Charles Hirschkind (2006) provides an invaluable starting point for an acoustemological approach to Islamic-Swahili conceptions of public space in his discussion of Muslim subject formation as a matter of engagement with the quotidian “pious soundscape” of calls to prayer, Quranic recitations, and religious sermons. Though focused on Muslims in Cairo, Egypt, Hirschkind’s work bears directly on Muslims of the Kenyan coast (and elsewhere) who engage with similar sounds in similar ways. Through “correct” listening, Muslims in coastal Kenya, as in Cairo, cultivate bodily comportments and doxic understandings that are key to what it means to be a good Muslim. The sounding and listening practices associated with the pious sound- scape thus comprise an acousteme, a system of knowing in and through sound, within which sites of worldly action are sonically transformed into sacred topoi for the act of submission that is Islam. This idea is put forward in a hadith passage, albeit in different terms. In this passage, the prophet Mohammed is reported to have said, “When the Imam comes outside, the angels present themselves to listen to the khutba [the Friday sermon]” (Al-Bukhari 1997:23). According to this image, angels literally “present” themselves (make themselves present) in the physical world, within the space and time of the pious soundscape. Heavenly beings, that is, hear the imam’s words not through some mystical mode of listening, but by temporarily joining with human beings in their worldly environment, effecting a sacralization of space.
On the Kenyan coast, the pious soundscape’s sonic demarcation of Muslim space sets the stage for large and small struggles over conceptions of Muslim communal autonomy, even, one might argue, struggles for Muslim communal autonomy. The dispute between the expa-triate and the imam in Kikambala, which involved the participation of leaders of national Muslim organi- zations, provides an example of a large struggle over Muslim communal autonomy. One Swahili friend in the port city of Mombasa opened my eyes to a far subtler struggle, the visible evidence of which can be observed weekly during the Friday khutba, in the Muslim-Swahili neighborhood of Old Town in Mombasa. Referring to a mosque that sits just across a narrow road from a police station staffed mostly by non-Muslim, upcountry Kenyans, my friend told me, “You know, those polisi hear every word of the khutba just sitting there in the station. But if just one of them would stand outside like this”— he crossed his arms and puffed up his chest, imitating a haughty police officer’s posture—“listening. ...” He completed the thought with a simple “eh-hee,” indi- cating that such a move would certainly be taken as a serious provocation.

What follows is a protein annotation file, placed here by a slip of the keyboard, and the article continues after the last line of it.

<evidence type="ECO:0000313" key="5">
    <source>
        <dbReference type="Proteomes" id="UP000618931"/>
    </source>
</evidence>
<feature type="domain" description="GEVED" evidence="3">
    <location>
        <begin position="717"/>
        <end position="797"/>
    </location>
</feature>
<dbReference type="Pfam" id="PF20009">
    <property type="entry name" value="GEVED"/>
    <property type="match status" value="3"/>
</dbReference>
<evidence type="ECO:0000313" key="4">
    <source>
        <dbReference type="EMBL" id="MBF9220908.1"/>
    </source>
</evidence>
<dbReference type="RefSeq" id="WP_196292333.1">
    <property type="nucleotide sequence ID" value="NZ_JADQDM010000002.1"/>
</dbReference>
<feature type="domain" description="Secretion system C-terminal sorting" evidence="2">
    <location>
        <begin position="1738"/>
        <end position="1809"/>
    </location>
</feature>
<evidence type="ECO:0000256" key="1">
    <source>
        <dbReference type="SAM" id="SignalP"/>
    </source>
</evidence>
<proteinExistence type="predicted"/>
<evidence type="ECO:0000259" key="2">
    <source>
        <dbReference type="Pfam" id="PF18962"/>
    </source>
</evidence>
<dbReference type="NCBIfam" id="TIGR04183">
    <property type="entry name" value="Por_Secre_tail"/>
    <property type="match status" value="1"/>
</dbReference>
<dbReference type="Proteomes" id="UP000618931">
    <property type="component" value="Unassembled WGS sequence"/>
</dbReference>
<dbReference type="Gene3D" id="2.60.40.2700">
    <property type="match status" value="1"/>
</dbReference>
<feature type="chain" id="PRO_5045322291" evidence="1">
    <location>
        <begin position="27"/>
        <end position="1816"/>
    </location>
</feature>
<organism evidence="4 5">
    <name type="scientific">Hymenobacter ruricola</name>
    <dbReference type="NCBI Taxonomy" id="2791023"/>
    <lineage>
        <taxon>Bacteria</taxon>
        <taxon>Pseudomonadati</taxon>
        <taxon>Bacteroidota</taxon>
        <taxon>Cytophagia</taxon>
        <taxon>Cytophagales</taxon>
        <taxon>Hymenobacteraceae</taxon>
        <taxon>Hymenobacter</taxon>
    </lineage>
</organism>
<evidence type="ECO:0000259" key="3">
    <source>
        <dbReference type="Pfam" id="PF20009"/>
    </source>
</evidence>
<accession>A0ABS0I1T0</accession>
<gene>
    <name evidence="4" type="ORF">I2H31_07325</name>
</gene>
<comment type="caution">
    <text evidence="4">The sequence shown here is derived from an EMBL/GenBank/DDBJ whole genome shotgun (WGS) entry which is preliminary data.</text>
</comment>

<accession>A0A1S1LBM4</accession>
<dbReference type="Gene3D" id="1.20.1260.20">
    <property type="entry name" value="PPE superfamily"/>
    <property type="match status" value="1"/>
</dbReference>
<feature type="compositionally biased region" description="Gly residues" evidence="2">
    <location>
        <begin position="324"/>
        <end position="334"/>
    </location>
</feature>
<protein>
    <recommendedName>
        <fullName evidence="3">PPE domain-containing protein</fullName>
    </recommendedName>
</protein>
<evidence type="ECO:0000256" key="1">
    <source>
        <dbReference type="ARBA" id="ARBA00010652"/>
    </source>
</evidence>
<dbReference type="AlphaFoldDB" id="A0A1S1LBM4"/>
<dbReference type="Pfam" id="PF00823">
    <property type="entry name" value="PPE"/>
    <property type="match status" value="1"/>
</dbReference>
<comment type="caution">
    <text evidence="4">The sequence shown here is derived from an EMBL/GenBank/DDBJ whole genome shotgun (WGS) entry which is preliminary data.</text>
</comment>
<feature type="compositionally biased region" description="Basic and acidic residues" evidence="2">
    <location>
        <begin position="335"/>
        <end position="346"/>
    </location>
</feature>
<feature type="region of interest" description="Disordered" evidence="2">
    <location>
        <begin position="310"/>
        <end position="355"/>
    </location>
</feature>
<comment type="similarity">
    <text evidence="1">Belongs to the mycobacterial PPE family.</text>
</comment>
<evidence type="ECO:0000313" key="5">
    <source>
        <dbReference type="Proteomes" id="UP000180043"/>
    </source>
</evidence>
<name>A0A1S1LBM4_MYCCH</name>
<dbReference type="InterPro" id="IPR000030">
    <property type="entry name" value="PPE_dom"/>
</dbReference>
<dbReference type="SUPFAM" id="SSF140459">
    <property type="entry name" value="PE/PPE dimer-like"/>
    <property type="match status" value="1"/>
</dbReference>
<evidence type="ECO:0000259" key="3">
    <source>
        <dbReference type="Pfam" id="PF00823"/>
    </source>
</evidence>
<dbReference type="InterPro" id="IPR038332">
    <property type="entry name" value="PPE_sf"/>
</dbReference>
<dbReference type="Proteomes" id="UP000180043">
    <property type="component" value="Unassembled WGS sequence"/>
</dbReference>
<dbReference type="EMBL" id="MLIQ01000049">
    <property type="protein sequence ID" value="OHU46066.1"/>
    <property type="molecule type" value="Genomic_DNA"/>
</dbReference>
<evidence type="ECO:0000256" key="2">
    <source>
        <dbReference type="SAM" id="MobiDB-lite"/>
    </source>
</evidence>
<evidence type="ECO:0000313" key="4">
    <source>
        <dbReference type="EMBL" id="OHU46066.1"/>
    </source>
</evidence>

My friend’s perceptive ethnomethodological observa- tion of the social choreography that accompanies the pious soundscape in Mombasa Old Town highlights both the necessity and the difficulty of doing acouste- mology in the contested spaces of the Kenyan coast. Acoustemological research ideally generates theoret- ical knowledge through an active process of listening in, involving a personal engagement with sounds and subjects in their spatiotemporal contexts. Even at its best, this form of research is fraught with method- ological, ethical and practical challenges, all of which are amplified when a researcher from the global North works among Muslim subjects in the global South, given that the latter may reasonably fear being listened in on by the former. What precipitated my Swahili friend’s lesson on the politics of listening to the khutba was a problem that had resulted from my own inattention to these challenges: A few days earlier, some worshippers at a mosque close to my apartment in Mombasa Old Town became concerned that I was making an audio recording of the khutba, concerned enough to hold a meeting on the matter after the fact. Though I was trying not to be conspicuous in making my recording, neither was I hiding what I was doing. I was naively comfortable in the knowledge that I was not doing anything in violation of professional ethics: Not only was I recording a public broadcast in public space, I was recording a broadcast of which I would have “[heard] every word ... just sitting there” in my apartment. I failed to understand, however, that as a white foreigner, my act of “[standing] outside like this,” recording, was not only inherently suspicious but also a symbolic perfor- mance within the context of an ongoing struggle over Muslim communal autonomy. Fortunately, good friends who were respected members of the local community quickly defused tensions and allayed fears in the wake of my faux pas. But the embarrassing episode stays with me as a visceral reminder that ethnographers also carry particular understandings of publicity, privacy, sound, and space, which may be subject to contestation.